Conwy workmen's 'incredible' medieval house find
The remains of a medieval house and cesspit that could date back to the time of the 13th Century Conwy Castle have been uncovered by workmen.
The remains of a road and other artefacts have also been found in Castle Street about 100 metres from the castle itself.
Contractors working for Dwr Cymru Welsh Water made the find in May.
Experts say the finds are "incredibly important" and could provide a new insight into medieval Conwy.
Ashley Batten, senior planning archaeologist with the Gwynedd Archaeological Planning Service, said the remains could date from before the revolt against English forces, when it is thought that the entire town was burnt to the ground about 1401.
The earliest upstanding domestic building within the town walls is the National Trust run Ty Aberconwy which is dated between 1417-20.
The latest find is "incredibly important," Mr Batten said.
"The key thing is the remains are deeply stratified remains. There are lots of layers of activity as you would expect in an urban area.
He added a "medieval cross section" of what was hidden under the ground had been uncovered by a trench dug by the workmen installing a sewage pipe.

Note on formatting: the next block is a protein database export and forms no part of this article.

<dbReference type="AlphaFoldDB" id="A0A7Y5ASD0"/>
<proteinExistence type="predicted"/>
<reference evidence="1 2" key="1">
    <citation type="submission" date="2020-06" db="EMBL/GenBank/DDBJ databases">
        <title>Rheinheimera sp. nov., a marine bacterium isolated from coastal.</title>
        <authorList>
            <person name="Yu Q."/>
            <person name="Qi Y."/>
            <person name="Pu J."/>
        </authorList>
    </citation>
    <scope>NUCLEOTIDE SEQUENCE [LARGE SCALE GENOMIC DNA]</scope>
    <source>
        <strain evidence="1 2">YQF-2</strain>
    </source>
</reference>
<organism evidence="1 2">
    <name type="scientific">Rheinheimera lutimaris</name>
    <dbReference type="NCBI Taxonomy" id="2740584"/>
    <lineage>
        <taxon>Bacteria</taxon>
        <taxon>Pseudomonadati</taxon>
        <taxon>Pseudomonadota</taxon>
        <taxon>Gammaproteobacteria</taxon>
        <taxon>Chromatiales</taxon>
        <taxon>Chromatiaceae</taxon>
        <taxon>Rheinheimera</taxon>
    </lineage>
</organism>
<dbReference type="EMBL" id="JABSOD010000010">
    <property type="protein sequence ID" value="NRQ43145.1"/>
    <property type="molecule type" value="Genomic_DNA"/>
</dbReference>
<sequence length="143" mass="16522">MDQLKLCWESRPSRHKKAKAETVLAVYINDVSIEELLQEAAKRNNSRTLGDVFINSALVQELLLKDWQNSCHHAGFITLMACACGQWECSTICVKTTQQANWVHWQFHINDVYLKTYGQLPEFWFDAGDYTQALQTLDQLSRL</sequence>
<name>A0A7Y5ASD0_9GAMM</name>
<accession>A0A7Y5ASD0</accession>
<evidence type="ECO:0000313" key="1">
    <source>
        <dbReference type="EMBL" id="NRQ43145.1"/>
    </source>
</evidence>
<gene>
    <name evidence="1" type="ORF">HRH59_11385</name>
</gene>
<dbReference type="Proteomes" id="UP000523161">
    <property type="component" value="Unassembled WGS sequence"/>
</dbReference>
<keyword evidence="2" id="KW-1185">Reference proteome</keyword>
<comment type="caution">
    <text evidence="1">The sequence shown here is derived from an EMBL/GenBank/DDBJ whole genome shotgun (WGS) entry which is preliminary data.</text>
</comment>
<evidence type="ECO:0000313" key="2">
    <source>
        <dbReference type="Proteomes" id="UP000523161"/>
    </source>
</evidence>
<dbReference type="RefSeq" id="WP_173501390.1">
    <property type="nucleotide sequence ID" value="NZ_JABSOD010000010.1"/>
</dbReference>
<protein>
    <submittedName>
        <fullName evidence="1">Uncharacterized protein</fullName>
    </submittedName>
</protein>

Also found were items of medieval glazed pottery, coins and metalwork which will give details about medieval Conwy once they have been researched in post-excavation work, he said.
"It gives us an insight into medieval Conwy which may predate the Glyndwr revolts."
In a statement Dwr Cymru Welsh Water said: "During the course of our work on Castle Street, we have found items and features of archaeological interest. These have included remains of a medieval road, coins and pieces of pottery.
"To ensure any finds were preserved and accurately recorded, we employed the services of Gwynedd Archaeological Trust. Their team has remained with us on site during the course of the work.
"The finds have naturally slowed the progress of the work so we have ensured businesses in the area are kept fully updated on developments. We would like to thank them for their continued cooperation."